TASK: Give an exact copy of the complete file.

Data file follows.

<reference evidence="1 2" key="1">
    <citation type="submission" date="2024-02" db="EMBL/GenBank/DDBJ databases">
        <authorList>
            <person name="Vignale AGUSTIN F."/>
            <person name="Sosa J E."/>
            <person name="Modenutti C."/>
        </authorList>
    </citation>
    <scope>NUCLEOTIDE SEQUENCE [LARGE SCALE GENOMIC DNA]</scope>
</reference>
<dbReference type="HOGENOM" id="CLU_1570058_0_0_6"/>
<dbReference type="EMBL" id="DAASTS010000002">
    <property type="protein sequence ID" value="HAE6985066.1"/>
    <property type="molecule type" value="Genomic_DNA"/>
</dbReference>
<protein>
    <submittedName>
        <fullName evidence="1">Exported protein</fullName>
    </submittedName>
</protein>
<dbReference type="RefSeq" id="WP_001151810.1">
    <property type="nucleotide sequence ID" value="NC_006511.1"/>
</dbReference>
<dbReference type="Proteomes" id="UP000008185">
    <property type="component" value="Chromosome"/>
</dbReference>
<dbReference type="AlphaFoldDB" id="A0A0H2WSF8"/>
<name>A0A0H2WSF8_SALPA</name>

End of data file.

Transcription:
<reference evidence="1 2" key="1">
    <citation type="submission" date="2024-02" db="EMBL/GenBank/DDBJ databases">
        <authorList>
            <person name="Vignale AGUSTIN F."/>
            <person name="Sosa J E."/>
            <person name="Modenutti C."/>
        </authorList>
    </citation>
    <scope>NUCLEOTIDE SEQUENCE [LARGE SCALE GENOMIC DNA]</scope>
</reference>
<dbReference type="HOGENOM" id="CLU_1570058_0_0_6"/>
<dbReference type="EMBL" id="DAASTS010000002">
    <property type="protein sequence ID" value="HAE6985066.1"/>
    <property type="molecule type" value="Genomic_DNA"/>
</dbReference>
<protein>
    <submittedName>
        <fullName evidence="1">Exported protein</fullName>
    </submittedName>
</protein>
<dbReference type="RefSeq" id="WP_001151810.1">
    <property type="nucleotide sequence ID" value="NC_006511.1"/>
</dbReference>
<dbReference type="Proteomes" id="UP000008185">
    <property type="component" value="Chromosome"/>
</dbReference>
<dbReference type="AlphaFoldDB" id="A0A0H2WSF8"/>
<name>A0A0H2WSF8_SALPA</name>